• can be tailored to fit your schedule and needs
  • involve block-based coding using Scratch and are themed to attract students with varied interests

See my CS First presentation and Scratch workshop on my blog.

Digital Careers

BEBRAS Computational Thinking Challenge

Our school students participating in the challenge

See the solutions guide for examples of problems, answers and teaching points

Code The Future

Code Club Australia

CODE.ORG

Google for Education - Exploring Computational Thinking

google.com/edu/computational-thinking/resources.html

(Solving problems at Google using Computational Thinking)

Careers With Code ebook

refractionmedia.com.au/careerswithcode/

Also available on Google Play and Apple iTunes

DigiPubs

Digital Technologies Hub

Other Resources

Software and platforms

Hardware

Linda Liukas

A delightful way to teach kids about computers

Link & helloruby.com

What affirms your beliefs?

What challenges your thinking?

What are the questions or ideas?

Other useful resources

3D Printing & Design

Lessons learnt so far:

goo.gl/Fflxrn

Teaching

Computational Thinking and Coding with Scratch

Getting your school going with the

Digital Technologies Curriculum

In this session:

> Unpacking the Digital Technologies Curriculum

> Best practices towards an integrated approach

> Resources and practical examples for embedding the curriculum into teaching & learning

Anthony Speranza

(ICT Learning & Teaching Leader / Educational Consultant)

T: @anthsperanza

B: anthsperanza.com

G: +AnthonySperanza

Access these slides from:

bit.ly/speranzadtc

APPENDIX

Credit: Paula Christophersen, Curriculum Manager Digital Technologies

Credit: Paula Christophersen, Curriculum Manager Digital Technologies

Credit: Paula Christophersen, Curriculum Manager Digital Technologies

Credit: Paula Christophersen, Curriculum Manager Digital Technologies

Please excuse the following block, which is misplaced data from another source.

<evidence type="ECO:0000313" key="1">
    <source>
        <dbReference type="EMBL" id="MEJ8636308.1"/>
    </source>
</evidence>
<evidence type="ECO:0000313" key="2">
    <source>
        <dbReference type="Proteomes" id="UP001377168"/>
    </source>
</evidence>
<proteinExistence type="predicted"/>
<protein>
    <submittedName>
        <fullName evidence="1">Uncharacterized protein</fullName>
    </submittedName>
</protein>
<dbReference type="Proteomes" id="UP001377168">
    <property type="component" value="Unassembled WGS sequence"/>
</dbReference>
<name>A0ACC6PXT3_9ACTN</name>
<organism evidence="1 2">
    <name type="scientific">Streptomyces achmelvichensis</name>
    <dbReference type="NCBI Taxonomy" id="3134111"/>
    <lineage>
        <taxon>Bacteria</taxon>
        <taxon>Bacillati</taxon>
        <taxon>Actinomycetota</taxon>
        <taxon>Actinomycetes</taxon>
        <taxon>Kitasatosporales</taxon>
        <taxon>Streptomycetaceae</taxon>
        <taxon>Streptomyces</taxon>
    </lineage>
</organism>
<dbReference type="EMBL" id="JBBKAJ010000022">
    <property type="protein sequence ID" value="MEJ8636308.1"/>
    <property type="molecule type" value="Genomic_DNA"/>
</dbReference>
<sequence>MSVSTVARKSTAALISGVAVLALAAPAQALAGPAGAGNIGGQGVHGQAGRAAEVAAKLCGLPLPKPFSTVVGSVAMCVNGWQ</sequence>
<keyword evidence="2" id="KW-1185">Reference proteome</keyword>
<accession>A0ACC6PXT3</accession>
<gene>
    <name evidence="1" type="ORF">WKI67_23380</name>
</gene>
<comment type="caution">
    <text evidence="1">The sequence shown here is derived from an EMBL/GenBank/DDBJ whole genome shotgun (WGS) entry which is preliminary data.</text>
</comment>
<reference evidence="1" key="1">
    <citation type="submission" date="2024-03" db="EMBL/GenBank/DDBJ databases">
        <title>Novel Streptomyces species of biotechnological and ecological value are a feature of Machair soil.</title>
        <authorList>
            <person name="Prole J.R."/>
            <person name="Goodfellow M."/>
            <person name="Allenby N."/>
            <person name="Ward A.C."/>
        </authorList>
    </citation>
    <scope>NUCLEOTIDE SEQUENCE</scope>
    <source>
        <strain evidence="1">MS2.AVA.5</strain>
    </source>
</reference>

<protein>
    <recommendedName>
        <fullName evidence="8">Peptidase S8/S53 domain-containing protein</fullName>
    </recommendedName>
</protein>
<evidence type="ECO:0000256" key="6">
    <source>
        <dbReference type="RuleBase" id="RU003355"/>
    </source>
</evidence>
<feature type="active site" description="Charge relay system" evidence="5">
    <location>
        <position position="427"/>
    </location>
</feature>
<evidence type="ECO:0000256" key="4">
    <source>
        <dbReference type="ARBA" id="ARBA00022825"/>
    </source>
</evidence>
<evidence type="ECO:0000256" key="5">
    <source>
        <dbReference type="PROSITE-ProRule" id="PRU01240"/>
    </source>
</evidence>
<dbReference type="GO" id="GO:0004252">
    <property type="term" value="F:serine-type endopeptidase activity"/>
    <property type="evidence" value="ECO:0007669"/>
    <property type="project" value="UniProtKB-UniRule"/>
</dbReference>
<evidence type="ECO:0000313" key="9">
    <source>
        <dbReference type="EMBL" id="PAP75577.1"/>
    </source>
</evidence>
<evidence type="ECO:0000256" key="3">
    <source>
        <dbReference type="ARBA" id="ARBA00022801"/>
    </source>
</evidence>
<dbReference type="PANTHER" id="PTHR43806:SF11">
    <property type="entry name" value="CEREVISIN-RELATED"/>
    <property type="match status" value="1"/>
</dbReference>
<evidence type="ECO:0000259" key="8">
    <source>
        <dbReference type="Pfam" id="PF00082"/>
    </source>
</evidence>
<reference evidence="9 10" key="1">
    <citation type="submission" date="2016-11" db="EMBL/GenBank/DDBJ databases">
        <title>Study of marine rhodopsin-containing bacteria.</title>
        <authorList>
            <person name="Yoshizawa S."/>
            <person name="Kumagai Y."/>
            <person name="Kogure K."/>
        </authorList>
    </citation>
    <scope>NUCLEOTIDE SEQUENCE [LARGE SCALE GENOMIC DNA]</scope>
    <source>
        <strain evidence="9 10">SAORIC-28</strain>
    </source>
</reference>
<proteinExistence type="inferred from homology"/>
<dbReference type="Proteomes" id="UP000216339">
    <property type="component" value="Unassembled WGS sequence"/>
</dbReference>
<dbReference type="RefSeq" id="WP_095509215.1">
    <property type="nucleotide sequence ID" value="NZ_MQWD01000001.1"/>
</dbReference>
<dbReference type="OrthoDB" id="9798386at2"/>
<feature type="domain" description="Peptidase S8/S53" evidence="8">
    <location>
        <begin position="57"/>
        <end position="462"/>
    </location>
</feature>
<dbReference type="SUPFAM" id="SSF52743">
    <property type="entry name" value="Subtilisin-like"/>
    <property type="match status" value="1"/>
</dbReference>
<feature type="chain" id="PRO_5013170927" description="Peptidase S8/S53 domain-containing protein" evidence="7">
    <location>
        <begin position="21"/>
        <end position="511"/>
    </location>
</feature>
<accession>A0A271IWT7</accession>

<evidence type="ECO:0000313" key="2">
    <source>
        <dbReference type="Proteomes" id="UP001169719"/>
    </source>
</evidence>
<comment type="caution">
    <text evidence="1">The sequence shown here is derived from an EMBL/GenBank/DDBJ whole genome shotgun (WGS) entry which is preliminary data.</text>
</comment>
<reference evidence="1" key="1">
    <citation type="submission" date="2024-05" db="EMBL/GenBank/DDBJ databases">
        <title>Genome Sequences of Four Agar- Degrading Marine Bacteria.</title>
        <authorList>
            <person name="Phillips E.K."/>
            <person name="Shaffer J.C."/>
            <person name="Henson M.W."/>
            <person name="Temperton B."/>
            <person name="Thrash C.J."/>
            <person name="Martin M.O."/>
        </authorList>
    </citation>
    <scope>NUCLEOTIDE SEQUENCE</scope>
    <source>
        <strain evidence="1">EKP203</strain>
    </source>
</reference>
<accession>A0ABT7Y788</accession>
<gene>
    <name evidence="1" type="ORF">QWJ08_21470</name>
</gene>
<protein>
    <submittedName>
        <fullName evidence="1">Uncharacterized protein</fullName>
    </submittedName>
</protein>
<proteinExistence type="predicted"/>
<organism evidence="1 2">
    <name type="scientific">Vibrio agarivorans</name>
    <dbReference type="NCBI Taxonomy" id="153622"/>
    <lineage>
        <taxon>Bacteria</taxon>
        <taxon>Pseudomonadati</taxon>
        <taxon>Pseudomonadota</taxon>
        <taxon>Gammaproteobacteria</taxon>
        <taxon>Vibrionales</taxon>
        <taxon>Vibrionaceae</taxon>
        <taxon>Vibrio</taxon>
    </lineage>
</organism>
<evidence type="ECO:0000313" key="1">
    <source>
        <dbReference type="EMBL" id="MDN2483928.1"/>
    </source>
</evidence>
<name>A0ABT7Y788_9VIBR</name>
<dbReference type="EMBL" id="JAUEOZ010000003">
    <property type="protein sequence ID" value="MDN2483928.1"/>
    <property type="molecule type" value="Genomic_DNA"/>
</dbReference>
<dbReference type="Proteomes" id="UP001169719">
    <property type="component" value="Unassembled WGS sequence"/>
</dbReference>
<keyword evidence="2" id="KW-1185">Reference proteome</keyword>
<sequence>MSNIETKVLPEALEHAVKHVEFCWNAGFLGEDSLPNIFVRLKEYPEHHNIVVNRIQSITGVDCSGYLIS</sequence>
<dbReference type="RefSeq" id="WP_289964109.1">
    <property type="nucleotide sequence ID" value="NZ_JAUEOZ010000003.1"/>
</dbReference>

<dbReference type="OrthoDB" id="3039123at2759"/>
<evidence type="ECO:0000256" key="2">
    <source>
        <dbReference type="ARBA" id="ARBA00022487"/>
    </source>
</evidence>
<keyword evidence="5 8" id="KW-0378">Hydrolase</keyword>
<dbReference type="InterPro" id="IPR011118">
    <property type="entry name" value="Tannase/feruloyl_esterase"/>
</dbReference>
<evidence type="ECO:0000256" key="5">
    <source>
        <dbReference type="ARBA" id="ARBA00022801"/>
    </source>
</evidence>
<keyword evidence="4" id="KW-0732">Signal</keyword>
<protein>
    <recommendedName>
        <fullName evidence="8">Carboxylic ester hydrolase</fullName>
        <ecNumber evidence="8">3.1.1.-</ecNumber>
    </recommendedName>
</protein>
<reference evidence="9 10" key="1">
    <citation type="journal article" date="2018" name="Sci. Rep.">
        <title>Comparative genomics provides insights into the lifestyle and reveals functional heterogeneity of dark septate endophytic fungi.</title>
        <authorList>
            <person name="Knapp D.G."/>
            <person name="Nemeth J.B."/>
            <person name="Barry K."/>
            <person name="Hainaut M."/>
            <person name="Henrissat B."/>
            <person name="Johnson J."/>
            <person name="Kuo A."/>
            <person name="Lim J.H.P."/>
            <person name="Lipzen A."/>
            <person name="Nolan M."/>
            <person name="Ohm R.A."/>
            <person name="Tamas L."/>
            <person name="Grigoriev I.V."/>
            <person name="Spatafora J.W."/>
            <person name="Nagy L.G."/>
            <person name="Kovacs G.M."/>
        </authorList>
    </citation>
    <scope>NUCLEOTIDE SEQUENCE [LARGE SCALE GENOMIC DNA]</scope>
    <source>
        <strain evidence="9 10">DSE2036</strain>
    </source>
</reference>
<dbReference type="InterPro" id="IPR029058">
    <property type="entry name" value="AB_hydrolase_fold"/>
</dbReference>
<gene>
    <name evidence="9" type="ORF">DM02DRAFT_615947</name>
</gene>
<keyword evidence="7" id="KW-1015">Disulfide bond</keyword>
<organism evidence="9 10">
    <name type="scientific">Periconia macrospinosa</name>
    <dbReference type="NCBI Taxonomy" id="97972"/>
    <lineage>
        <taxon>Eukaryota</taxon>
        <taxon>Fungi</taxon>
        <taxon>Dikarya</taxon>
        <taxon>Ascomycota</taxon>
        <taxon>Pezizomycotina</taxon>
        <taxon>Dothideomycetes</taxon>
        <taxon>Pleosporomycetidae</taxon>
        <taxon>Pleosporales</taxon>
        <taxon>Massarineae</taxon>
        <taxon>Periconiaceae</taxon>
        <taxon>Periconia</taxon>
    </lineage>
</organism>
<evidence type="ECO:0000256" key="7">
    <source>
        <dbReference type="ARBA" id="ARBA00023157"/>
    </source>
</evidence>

Credit: Paula Christophersen, Curriculum Manager Digital Technologies

F-2 Band Description (VC)

In Foundation to Level 2, students are introduced to common digital systems and patterns that exist within data they collect. Students organise, manipulate and present this data, including numerical, categorical, text, image, audio and video data, in creative ways to create meaning.

Students use the concept of abstraction when defining problems, to identify the most important information. They begin to develop their design thinking skills by conceptualising algorithms as a sequence of steps for carrying out instructions, such as identifying steps in a process or controlling robotic devices. Students describe how information systems meet information, communication and recreation needs.

Through discussion with teachers, students learn to apply safe practices to protect themselves and others as they interact online for learning and communicating.

Across the band, students will have had the opportunity to create a range of digital solutions through guided play and integrated learning, such as using robotic toys to navigate a map or recording science data with software applications.

F-2 Achievement Standard (VC) - Click here to see portfolio of student work (AC)

By the end of Level 2, students identify how common digital systems are used to meet specific purposes.